Army wins patent for HVAC system with potential to combat COVID-19

Army wins patent for HVAC system with potential to combat COVID-19

February 3, 2021

The U.S. Army was issued a 20-year utility patent on February 2 for indoor ventilation modeling and control software for reducing the concentration of airborne contaminants like viruses, potentially including COVID-19.

The intelligent HVAC system as it’s labeled in U.S. Patent 10,907,847 was invented by Mark D. Ginsberg from the Construction Engineering Research Lab, a division of the Army Corps of Engineer’s Engineer Research and Development Center located in Champaign, Illinois.

“Generally speaking, a structure’s heating, ventilation, and air conditioning (‘HVAC’) system is primarily responsible for distributing air throughout the structure,” according to the new patent. “Unfortunately, airborne contaminants may be spread along with the air. Some such contaminants may be deliberately introduced by acts of terrorism as the anthrax attacks of 2001 illustrated. Even in peacetime, HVAC systems may spread the chemical or biological contaminants that contribute to ‘sick building syndrome.'”

Benefits of the iHVAC system include:

* Near-real-time actionable data on system breaches and the introduction of potentially harmful contaminants into a structure’s HVAC system

* Precise calculations of airborne pollutant flow paths and recommendations on immediate solutions to keep occupants safe

* Efficient computing and comparing of multiple possibilities to optimize response and outcomes

Ginsberg explained his algebra and logic in a 2015 paper for the Defense Threat Reduction Agency titled “Bioprotection of facilities,” which he co-authored with Alexander Bui, an air specialist now at Chevron.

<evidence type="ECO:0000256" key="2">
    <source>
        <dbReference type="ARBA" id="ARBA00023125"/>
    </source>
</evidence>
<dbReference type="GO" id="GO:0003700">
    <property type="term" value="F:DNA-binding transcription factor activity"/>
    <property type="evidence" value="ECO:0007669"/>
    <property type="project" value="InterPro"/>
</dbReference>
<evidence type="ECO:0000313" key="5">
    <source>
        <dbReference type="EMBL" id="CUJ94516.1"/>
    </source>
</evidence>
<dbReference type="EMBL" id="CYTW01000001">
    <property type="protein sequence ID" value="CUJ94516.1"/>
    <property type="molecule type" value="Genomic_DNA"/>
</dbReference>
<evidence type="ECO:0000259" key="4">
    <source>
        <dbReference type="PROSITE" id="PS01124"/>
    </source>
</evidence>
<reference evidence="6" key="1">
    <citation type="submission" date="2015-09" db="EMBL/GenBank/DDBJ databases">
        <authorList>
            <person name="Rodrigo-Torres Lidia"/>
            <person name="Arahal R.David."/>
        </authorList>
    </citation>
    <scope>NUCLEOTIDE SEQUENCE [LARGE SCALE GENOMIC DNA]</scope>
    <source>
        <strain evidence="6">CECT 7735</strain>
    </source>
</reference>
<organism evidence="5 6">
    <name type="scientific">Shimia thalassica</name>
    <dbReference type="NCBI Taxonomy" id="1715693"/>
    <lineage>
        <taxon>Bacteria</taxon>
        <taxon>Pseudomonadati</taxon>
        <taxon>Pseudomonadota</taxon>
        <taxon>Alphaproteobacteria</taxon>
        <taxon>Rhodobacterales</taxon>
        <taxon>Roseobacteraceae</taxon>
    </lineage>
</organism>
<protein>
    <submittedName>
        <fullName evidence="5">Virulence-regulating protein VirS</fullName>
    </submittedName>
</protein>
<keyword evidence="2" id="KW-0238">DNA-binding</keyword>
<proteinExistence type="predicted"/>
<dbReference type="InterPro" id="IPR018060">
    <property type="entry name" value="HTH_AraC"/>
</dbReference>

In August 2020, Ginsberg authored a new technical report that everyone should read, Bioprotection of Facilities From SARS CoV-2 (COVID-19), and believes his technology can lessen the severity of the ongoing COVID-19 pandemic.

“To enhance Army resilience, we conclude by suggesting further development of human-preset, sensor-controlled systems capable of near-real-time adaptation to particle counts. For example, the laser imaging technique of Fig. 2 could inform the HVAC system if outside or recirculated air is currently cleaner at the most vulnerable particle sizes.”

In cooperation with the Army’s technology transfer specialists, Christie Bell, a certified licensing professional at TechLink, is seeking companies interested in leveraging the Army’s R&D into a commercially successful product for widespread use.

Bell recently interviewed Ginsberg and began laying the groundwork for a tech transfer partnership between industry and the Army via a patent license.

“This technology has strong potential as a COVID mitigating system,” said Bell, who noted that Ginsberg has another related invention known as the “Architectural CAD software with contaminant-flow calculator.“

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